11. ^ John Dewey, Democracy and Education, (New York: The Free Press, 1966), 163.
  12. ^ a b c “Historical Note,” Early Education Records, The Barnes Foundation Archives, 2012.
  13. ^ Mary Ann Meyers, Art, Education, & African-American Culture: Albert Barnes and the Science of Philanthropy (New Brunswick: Transaction Publishers, 2004), 151.
  14. ^ "Barnes Foundation and Violette de Mazia Foundation announce joint education agreement", Mainline Media News, 16 November 2011, accessed 5 April 2013.
  15. ^ "Barnes, Violette de Mazia Foundations to Merge". Philanthropy News Digest. April 20, 2015. 
  16. ^ "In Re Barnes Foundation Annotate this Case 453 Pa. Superior Ct. 436 (1996) 684 A.2d 123". Justicia US Law. September 9, 1996. Retrieved 8 July 2017. 
  17. ^ Russell, John (1999). Matisse: Father & Son. New York City: Abrams Books. p. 61.
  18. ^ Commonwealth v. Barnes Found., 159 A.2d 500, 506 (Pa. 1960).
  19. ^ Wiegand v. Barnes Foundation, 97 A.2d 81 (Pa. 1953).
  20. ^ Kastner, Jeffrey (December 8, 1999). "Tired of Fighting: A New Director Is Trying To Turn Around the Embattled Barnes Foundation". Dalet Art. Retrieved September 13, 2007. 
  21. ^ a b "Judge Orders Barnes Foundation To Share Audit". April 30, 2003. Retrieved September 12, 2007. 
  22. ^ Blumenthal, Ralph (July 2, 2003). "Audit Sharply Criticizes Art Institution's Dealings". The New York Times. 
  23. ^ a b "Montgomery Court Approves Barnes Foundation Move". December 15, 2004. Archived from the original on July 27, 2011. Retrieved September 13, 2007. 
  24. ^ a b In re Barnes Foundation, 25 Fiduc.Rep.2d 39, 69 Pa. D. & C.4th 129, 2004 WL 2903655 (Pa. Com. Pl. 2004).
  25. ^ Anderson, John (2003). Art Held Hostage: The Battle over the Barnes Collection. W.W. Norton & Company. ISBN 0-393-04889-6. 
  26. ^ [dead link] "Barnes President To Leave by January". Retrieved September 13, 2007.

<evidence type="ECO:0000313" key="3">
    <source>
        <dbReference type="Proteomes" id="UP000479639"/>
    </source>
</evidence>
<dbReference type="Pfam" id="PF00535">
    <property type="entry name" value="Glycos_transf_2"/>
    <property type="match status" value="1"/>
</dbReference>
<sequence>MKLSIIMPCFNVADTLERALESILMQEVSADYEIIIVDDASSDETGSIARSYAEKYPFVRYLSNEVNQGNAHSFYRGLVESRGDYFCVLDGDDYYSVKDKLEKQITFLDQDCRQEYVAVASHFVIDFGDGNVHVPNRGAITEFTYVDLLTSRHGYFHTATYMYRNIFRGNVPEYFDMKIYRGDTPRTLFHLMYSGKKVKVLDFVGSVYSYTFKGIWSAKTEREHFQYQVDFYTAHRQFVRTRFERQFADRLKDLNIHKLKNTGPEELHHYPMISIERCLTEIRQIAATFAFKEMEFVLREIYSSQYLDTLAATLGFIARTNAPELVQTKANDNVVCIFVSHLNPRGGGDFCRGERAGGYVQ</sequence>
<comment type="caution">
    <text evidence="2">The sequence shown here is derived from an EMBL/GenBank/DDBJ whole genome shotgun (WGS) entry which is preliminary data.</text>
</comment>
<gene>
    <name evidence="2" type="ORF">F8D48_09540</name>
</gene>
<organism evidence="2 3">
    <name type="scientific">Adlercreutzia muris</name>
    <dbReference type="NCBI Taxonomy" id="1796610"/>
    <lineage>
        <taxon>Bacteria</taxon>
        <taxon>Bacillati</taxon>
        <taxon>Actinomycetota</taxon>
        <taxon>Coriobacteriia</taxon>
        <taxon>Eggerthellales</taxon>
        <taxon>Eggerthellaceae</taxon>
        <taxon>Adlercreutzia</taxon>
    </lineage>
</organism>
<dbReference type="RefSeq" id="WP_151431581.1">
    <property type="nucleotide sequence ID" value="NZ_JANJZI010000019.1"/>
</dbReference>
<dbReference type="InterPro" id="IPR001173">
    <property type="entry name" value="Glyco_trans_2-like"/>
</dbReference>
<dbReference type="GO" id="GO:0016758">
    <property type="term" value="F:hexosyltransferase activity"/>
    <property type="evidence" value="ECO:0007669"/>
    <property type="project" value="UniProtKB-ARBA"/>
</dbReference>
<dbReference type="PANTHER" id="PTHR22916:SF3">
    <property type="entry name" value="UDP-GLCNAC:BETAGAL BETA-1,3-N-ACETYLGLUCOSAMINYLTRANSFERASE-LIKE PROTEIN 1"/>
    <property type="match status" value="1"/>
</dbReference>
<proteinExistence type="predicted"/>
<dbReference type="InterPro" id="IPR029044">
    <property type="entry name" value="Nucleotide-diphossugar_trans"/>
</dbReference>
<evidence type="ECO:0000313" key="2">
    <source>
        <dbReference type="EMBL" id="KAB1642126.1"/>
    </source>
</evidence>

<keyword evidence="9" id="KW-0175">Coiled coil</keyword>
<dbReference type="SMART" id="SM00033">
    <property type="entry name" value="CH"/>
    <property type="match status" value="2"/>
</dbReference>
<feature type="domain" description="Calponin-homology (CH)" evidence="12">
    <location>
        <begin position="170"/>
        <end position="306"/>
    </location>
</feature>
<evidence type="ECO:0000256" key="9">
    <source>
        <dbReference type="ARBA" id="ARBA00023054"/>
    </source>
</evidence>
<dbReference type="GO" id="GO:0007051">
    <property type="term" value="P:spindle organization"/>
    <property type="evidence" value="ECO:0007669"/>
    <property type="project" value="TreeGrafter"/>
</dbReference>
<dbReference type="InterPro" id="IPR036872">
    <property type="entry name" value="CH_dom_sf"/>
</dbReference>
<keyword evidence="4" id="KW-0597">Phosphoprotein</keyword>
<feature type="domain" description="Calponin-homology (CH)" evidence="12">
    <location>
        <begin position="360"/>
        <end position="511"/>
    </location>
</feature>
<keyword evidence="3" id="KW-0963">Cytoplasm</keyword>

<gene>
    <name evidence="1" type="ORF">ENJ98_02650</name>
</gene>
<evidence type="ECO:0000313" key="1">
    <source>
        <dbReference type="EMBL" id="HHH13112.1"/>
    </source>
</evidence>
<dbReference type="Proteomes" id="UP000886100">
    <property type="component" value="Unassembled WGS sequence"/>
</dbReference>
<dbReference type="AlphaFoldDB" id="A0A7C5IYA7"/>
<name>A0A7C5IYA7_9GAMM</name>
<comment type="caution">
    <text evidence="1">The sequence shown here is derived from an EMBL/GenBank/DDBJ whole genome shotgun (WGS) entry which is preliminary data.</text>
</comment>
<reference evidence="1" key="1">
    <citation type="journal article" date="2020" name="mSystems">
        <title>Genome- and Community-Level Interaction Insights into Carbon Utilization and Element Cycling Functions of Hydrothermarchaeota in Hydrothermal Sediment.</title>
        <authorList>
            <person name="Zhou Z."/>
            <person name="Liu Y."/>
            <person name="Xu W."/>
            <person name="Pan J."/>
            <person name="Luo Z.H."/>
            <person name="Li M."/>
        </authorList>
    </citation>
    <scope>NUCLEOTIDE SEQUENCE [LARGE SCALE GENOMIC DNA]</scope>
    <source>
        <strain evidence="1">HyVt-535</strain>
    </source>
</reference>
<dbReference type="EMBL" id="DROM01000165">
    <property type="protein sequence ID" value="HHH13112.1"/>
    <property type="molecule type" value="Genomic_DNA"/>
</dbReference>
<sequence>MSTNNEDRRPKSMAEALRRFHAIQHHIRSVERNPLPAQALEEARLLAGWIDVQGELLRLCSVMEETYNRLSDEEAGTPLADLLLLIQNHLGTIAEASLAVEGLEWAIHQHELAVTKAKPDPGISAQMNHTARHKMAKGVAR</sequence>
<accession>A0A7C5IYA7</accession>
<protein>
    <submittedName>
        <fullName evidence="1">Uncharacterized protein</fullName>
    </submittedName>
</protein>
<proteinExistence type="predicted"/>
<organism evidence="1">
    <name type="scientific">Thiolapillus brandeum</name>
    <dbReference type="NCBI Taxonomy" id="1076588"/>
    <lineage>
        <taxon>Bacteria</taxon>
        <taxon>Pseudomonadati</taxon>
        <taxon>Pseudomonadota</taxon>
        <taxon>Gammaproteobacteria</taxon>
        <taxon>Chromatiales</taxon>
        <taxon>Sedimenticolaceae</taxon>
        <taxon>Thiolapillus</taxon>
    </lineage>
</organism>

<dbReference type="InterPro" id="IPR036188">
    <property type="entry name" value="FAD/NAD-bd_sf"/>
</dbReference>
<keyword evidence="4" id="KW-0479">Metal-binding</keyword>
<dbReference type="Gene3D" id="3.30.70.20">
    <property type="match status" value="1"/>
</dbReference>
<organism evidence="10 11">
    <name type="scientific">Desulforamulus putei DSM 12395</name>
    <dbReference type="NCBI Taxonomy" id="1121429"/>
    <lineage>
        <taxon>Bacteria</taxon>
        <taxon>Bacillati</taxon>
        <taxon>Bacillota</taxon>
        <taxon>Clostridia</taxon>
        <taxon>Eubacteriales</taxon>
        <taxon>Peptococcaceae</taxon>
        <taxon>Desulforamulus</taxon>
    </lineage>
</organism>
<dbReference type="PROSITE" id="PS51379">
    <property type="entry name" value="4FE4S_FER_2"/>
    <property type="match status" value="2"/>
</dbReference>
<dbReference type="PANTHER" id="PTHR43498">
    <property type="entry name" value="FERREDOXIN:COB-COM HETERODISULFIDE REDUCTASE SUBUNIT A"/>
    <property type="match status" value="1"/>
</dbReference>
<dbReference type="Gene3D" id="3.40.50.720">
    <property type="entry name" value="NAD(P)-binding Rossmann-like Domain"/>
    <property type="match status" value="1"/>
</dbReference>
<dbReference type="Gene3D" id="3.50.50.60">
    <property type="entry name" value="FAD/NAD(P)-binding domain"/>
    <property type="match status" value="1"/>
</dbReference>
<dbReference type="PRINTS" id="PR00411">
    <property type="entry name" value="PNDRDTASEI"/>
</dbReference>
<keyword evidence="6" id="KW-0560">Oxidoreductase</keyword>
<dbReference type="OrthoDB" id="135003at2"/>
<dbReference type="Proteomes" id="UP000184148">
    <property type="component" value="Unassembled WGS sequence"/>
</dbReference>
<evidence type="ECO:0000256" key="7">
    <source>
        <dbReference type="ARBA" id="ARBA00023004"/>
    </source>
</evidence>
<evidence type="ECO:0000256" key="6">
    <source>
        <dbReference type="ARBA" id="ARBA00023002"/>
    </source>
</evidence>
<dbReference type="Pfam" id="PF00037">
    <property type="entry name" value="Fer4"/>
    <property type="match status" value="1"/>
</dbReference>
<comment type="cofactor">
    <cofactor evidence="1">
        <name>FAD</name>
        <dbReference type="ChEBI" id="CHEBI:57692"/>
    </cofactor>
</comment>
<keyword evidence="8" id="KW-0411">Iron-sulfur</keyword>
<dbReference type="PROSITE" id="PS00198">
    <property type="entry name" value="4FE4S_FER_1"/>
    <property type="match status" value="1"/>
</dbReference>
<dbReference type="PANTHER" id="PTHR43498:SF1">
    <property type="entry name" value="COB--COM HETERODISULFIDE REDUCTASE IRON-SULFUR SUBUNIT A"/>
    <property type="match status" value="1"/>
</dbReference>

27. ^ Sozanski, Edward J. (May 4, 2003). "Relocation Makes Sense, But It Would Be Wrong". Barnes Foundation. Archived from the original on 27 September 2007. Retrieved September 13, 2007. 
  28. ^ "Barnes Foundation Announces the Appointment of Derek Gillman as Its New Executive Director and President". Barnes Foundation. August 7, 2006. Archived from the original on 27 September 2007. Retrieved September 13, 2007. 
  29. ^ "Barnes passes $200M mark for new home". June 28, 2011. Retrieved January 19, 2012. 
  30. ^ Rybczynski, Witold (April 27, 2005). "Extreme Museum Makeover". Slate. Retrieved September 13, 2007. 
  31. ^ "The Barnes Foundation Announces New Building on Benjamin Franklin Parkway To Be Complete by 2011". October 16, 2008. Archived from the original on October 14, 2010. Retrieved October 20, 2009. 
  32. ^ "The Barnes Foundation Announces a New Building on Benjamin Franklin Parkway To Be Complete by 2011" Archived 2010-10-14 at the Wayback Machine.. Barnes Foundation.
  33. ^ In re Barnes Foundation, 24 Fiduc.Rep.2d 94, 2004 WL 1960204 (Pa. Com. Pl. 2004).
  34. ^ "U.S. Representative Jim Gerlach's Statement Friends of the Barnes Lawsuit" (PDF). Retrieved September 13, 2007. 
  35. ^ "United Political Front Asks PA Attorney General To Reopen Barnes Case" (PDF). Retrieved September 13, 2007. 
  36. ^ "$500,000 Barnes Foundation grant questioned". LA Times Blogs - Culture Monster. 2010-08-19. Retrieved 2017-07-09. 
  37. ^ "Friends of Barnes still trying to stop move". Retrieved 2017-07-09. 
  38. ^
  39. ^ AP, "Judge Sets Hearing Date in Barnes Foundation Case", reproduced at Friends of the Barnes Foundation Website
  40. ^ "Judge upholds Barnes Foundation's move to Philly". 6abc Philadelphia. Retrieved 2017-07-08. 
  41. ^ "Judge Ott's Opinion and Order Dated October 6, 2011". Friends of the Barnes Foundation. Retrieved 7 February 2014. 
  42. ^ "A quiet suburb is home to stunning Barnes Collection". tribunedigital-baltimoresun. Retrieved 2017-07-08. 
  43. ^ "Ensembles (Part 1)". PBS LearningMedia. Retrieved 2017-07-08. 
  44. ^ New Barnes Building Opens, Why People are Upset
  45. ^ Flam, Jack, Matisse: The Dance, National Gallery of Art, Washington, 1993.
  46. ^ "Merion". Barnes Foundation. Retrieved 1 October 2014. 

External links[edit]

Coordinates: 39°57′38″N 75°10′22″W / 39.9605°N 75.1727°W / 39.9605; -75.1727